A historian’s discerning, critical take on current American politics
“Believe me” may be the most commonly used phrase in Donald Trump’s lexicon. Whether about building a wall or protecting a Christian heritage, the refrain has been constant. And to the surprise of many, a good 80 percent of white evangelicals have believed Trump—at least enough to help propel him into the White House.
Historian John Fea is not surprised, however—and in these pages he explains how we have arrived at this unprecedented moment in American politics. An evangelical Christian himself, Fea argues that the embrace of Donald Trump is the logical outcome of a long-standing evangelical approach to public life defined by the politics of fear, the pursuit of worldly power, and a nostalgic longing for an American past.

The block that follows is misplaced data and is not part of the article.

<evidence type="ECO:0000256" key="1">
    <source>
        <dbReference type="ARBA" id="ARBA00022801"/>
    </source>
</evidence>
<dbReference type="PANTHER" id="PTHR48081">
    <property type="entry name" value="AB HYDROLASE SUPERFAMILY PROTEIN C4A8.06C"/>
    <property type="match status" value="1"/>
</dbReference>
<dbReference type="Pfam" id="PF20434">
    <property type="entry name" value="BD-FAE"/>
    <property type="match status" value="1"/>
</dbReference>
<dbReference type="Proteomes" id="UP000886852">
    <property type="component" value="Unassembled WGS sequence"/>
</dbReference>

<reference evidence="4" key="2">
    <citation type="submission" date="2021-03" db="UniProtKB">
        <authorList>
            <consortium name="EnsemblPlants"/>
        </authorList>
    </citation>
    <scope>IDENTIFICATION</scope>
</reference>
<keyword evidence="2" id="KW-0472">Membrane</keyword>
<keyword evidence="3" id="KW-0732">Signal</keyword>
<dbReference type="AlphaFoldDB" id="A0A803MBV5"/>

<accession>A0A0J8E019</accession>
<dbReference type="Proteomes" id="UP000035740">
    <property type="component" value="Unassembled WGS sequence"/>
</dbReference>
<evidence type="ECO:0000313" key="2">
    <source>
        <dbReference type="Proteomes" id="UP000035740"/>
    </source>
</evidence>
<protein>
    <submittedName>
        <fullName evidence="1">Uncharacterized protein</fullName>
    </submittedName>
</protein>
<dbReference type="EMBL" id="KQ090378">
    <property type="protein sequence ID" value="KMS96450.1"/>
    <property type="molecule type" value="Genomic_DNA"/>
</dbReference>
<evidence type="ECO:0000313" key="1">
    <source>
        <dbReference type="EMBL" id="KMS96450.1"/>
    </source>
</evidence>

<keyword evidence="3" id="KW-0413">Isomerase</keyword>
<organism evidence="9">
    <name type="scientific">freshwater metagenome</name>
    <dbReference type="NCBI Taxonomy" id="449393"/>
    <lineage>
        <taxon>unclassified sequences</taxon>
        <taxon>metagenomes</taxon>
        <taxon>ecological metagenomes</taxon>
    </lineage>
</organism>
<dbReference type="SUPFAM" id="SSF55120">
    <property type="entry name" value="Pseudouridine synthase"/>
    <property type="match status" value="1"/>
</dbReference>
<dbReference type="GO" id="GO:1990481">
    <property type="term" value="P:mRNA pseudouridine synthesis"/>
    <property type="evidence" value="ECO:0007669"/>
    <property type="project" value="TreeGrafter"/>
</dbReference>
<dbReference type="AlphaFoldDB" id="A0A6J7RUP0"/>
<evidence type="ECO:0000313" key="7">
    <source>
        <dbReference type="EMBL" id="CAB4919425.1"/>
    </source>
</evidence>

As insightful as it is timely, Fea’s Believe Me challenges Christians to replace fear with hope, the pursuit of power with humility, and nostalgia with history.
The Imperial City of Cologne: From Roman Colony to Medieval Metropolis (19 B.C.-1125 A.D.) (The Early Medieval North Atlantic)
Joseph P. Huffman
The Imperial City of Cologne: From Roman Colony to Medieval Metropolis (19 B.C.-1125 A.D.) is an urban history of Cologne from its imperial Roman origins as a northeastern frontier military outpost to a medieval metropolis on the German Empire’s northwestern border. This first history of Cologne, available in English, challenges received notions of late Roman ethnic identities, a Dark Age collapse of urban life, devastating Viking and Magyar incursions, and the origins of medieval urban government.